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September 19, 2020 September 19, 2020

Fort McMurray

Posted on May 10, 2016 by 40 Mile Commentator

By Craig Funston
By the time this column finally hits the newspaper, only God knows (literally) what will be left of Fort McMurray and its surrounding landscape. It has become Alberta’s worst natural disaster, and will likely become Canada’s worst natural disaster, if not already.
Some clowns are actually blaming global warming for this catastrophe–seriously.  And  Premier Notley didn’t take  Wildrose’s Brian Jean seriously in his warning about  the potential severity of the fire,  even accusing him of “fear mongering.”  That was merely hours before it really took off.  I’m sure she regrets saying that now.
Speaking of Jean, look at the way he has handled himself and the city in this mess. (Just for the record, he has lost his own house in the fire.) I wonder which leader is handling this crisis better, and which leader should be running this province. (Actually, I not really wondering…)
Anyways, a few short, scattered thoughts at this time:
The fire. I know a thing or two about a house or two burning down. As I write this, there are 1600 dwellings that have burned to the ground; by the time you read this, there could be more.
There is almost nothing worse in this world than a natural disaster, unless it’s a natural disaster that was started by a human twit. Correction: The worse thing would be a natural disaster started by a human twit…that takes the life of a human being To date, no lives have been lost, thanks largely to the speed of the evacuation, initiated by the first responders.
The emigration. This is the second (not first) emigration that Fort McMurray has experienced in the last year or two. The other one didn’t get quite grab the headlines as this one, as it shouldn’t have. It was based on economics, and involved only hundreds of people, not thousands.
Remember the plunging value of oil and the consequent loss of jobs?
In this present emigration, I saw select shots of the trek south, but when I did, I had to move on–it was too hard to handle. I saw the logjams as they left Fort McMurray, the embers falling onto the cars as they fled down Hwy 63, and the flames raging along their route south. Too much for me  to take in.
That first migration had nothing on the second one. Individuals here, families there, packing up and moving on to find work somewhere else. That’s traumatic enough. It’s  bad enough for any worker to realize that his days or weeks are numbered, and he’s got to move on.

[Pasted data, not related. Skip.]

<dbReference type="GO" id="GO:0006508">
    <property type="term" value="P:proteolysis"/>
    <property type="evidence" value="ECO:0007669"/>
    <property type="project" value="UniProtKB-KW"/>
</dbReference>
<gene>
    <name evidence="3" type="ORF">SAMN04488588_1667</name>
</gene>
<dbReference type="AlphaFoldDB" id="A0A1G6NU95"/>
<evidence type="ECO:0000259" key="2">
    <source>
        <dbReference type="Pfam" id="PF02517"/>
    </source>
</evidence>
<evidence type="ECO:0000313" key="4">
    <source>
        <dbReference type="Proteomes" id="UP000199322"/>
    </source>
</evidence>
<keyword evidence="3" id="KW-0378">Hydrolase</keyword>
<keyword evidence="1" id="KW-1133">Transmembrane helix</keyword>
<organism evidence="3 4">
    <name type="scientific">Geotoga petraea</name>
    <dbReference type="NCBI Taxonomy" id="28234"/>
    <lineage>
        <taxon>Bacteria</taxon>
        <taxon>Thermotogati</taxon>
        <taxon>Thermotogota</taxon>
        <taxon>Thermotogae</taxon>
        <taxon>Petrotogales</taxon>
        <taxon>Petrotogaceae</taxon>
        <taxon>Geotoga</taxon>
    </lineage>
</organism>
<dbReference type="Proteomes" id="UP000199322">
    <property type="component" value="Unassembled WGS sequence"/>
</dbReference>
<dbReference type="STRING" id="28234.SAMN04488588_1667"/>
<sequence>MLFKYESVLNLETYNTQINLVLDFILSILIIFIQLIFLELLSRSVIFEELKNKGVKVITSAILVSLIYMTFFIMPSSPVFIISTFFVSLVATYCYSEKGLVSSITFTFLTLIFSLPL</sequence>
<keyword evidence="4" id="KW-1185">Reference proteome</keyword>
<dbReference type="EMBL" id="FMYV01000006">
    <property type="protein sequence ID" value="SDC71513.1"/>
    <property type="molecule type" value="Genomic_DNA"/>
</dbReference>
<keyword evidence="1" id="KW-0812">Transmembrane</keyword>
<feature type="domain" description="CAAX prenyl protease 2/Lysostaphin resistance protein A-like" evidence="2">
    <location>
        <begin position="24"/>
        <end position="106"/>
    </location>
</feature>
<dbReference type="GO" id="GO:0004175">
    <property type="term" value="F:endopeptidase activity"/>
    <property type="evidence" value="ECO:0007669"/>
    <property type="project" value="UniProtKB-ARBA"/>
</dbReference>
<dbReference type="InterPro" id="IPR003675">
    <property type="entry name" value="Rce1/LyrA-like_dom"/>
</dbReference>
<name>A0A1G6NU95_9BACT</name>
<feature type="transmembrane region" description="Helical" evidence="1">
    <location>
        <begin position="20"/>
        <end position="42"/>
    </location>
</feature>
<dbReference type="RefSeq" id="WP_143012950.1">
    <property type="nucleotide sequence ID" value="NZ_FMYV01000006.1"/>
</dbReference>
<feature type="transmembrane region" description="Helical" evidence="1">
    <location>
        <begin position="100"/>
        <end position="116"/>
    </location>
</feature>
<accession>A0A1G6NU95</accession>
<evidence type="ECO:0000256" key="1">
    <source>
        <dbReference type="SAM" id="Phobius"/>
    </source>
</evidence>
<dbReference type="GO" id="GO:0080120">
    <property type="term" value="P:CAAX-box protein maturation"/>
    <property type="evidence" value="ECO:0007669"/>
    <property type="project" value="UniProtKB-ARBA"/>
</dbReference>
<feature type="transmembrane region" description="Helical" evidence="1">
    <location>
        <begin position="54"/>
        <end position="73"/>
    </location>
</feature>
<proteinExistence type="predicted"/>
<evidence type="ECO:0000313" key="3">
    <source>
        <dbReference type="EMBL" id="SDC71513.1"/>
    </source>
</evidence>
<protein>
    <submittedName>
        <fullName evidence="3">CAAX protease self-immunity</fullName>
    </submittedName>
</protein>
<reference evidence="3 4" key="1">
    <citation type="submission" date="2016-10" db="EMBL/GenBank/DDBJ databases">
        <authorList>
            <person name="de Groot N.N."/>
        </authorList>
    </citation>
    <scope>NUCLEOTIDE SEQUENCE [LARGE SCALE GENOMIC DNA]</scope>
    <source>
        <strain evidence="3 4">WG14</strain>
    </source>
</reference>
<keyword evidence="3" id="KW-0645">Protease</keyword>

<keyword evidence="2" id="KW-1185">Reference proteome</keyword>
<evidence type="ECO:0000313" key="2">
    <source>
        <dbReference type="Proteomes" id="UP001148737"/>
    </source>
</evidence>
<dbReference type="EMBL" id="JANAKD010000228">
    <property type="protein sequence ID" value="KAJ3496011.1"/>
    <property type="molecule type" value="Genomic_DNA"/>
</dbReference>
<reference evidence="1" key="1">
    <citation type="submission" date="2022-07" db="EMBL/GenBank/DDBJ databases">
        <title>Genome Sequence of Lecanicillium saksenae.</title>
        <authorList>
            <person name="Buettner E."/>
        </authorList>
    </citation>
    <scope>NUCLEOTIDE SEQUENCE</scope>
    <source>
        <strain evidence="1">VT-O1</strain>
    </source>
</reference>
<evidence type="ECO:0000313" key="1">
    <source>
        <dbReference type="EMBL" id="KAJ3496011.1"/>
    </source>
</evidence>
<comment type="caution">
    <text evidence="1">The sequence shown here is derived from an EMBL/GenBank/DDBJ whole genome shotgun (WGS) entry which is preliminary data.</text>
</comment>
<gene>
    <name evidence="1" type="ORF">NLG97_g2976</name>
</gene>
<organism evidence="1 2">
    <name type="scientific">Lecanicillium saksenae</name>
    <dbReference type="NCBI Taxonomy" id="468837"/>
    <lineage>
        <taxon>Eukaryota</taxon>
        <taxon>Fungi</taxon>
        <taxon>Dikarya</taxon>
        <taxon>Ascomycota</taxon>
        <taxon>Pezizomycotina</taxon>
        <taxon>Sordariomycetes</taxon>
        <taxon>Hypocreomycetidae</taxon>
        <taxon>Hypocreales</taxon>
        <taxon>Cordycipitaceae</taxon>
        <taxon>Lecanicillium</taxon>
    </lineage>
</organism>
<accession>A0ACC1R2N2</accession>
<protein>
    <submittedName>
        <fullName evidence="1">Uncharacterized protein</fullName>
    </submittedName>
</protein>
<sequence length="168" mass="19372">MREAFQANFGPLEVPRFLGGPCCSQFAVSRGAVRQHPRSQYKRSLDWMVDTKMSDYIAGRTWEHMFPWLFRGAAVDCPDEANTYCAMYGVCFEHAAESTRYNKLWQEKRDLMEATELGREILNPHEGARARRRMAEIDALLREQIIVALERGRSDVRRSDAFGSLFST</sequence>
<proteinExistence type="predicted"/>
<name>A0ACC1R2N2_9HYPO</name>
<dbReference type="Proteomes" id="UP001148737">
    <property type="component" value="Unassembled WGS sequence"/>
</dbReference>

But this second migration was horrific: They had hours (maybe mere minutes) to pack up and pick up everything they could, rush out the door, leaving a house that may or may not be standing when they return. The desperate uncertainty must be one of the greatest challenges for these second emigrators (not a word, but it works).
The support. I suggest this is the most positive component of my thoughts today. First, there is the support of the first responders who are still battling the fire monster. And second, there are the first responders from many jurisdictions throughout North America (mostly Canada and Mexico—yes, Mexico) who are on call, waiting in the wings to come and help.
Firefighters and police officers, plus those who serve and support them, are putting their lives on the line for this. I thank God for this economic, moral, and yes, spiritual infrastructure in place.
Where I have been  blown away, of course, is the support of common Albertans who opened up their communities, homes, wallets, and ultimately, their hearts, for these emigrators (there’s that word again). I have seen clips of communitiy halls, rec centres, hockey rinks, to say nothing of backyards and rv’s that have been thrown open for the Fort McMurrayites (again, that’s not a word).
The list of every imaginable support, service, and supply that has been offered is endless. There are so many retail outlets throughout the province with drop boxes for the fire victims. I see where sports teams and other agencies have likewise stepped up to the plate. Even the government has done its fair share, though most has come from the common citizen, as it should.
To look for a silver lining in this tragedy of tragedies may cheapen its severity. But I am so proud to see my fellow-Albertans come through within hours of this debacle. Good on you, Alberta, and all the best to you, Fort McMurray.

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